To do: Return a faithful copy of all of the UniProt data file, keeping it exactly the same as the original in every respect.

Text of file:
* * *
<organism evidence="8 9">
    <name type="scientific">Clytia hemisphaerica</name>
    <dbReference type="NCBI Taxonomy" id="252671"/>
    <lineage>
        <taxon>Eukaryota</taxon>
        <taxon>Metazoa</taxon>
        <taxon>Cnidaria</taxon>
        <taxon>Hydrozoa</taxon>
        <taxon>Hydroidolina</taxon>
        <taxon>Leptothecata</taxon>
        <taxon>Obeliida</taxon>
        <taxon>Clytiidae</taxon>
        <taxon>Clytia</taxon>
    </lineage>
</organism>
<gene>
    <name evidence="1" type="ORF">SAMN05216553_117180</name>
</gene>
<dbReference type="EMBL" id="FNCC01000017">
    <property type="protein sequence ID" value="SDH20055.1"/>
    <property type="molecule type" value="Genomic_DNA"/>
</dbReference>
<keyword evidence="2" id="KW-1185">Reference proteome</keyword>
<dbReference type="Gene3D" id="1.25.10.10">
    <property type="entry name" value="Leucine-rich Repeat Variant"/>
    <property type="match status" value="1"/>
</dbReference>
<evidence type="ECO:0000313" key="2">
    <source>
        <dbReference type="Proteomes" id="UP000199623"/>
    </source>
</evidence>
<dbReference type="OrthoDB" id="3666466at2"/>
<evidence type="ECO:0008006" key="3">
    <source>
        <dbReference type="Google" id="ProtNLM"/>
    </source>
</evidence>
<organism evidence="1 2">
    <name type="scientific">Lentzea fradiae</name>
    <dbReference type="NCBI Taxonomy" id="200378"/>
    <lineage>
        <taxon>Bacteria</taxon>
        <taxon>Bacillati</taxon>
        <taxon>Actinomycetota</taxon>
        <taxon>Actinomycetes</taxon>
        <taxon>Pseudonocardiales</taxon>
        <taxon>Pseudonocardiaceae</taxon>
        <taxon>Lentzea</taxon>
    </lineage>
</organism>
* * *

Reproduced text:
<organism evidence="8 9">
    <name type="scientific">Clytia hemisphaerica</name>
    <dbReference type="NCBI Taxonomy" id="252671"/>
    <lineage>
        <taxon>Eukaryota</taxon>
        <taxon>Metazoa</taxon>
        <taxon>Cnidaria</taxon>
        <taxon>Hydrozoa</taxon>
        <taxon>Hydroidolina</taxon>
        <taxon>Leptothecata</taxon>
        <taxon>Obeliida</taxon>
        <taxon>Clytiidae</taxon>
        <taxon>Clytia</taxon>
    </lineage>
</organism>
<gene>
    <name evidence="1" type="ORF">SAMN05216553_117180</name>
</gene>
<dbReference type="EMBL" id="FNCC01000017">
    <property type="protein sequence ID" value="SDH20055.1"/>
    <property type="molecule type" value="Genomic_DNA"/>
</dbReference>
<keyword evidence="2" id="KW-1185">Reference proteome</keyword>
<dbReference type="Gene3D" id="1.25.10.10">
    <property type="entry name" value="Leucine-rich Repeat Variant"/>
    <property type="match status" value="1"/>
</dbReference>
<evidence type="ECO:0000313" key="2">
    <source>
        <dbReference type="Proteomes" id="UP000199623"/>
    </source>
</evidence>
<dbReference type="OrthoDB" id="3666466at2"/>
<evidence type="ECO:0008006" key="3">
    <source>
        <dbReference type="Google" id="ProtNLM"/>
    </source>
</evidence>
<organism evidence="1 2">
    <name type="scientific">Lentzea fradiae</name>
    <dbReference type="NCBI Taxonomy" id="200378"/>
    <lineage>
        <taxon>Bacteria</taxon>
        <taxon>Bacillati</taxon>
        <taxon>Actinomycetota</taxon>
        <taxon>Actinomycetes</taxon>
        <taxon>Pseudonocardiales</taxon>
        <taxon>Pseudonocardiaceae</taxon>
        <taxon>Lentzea</taxon>
    </lineage>
</organism>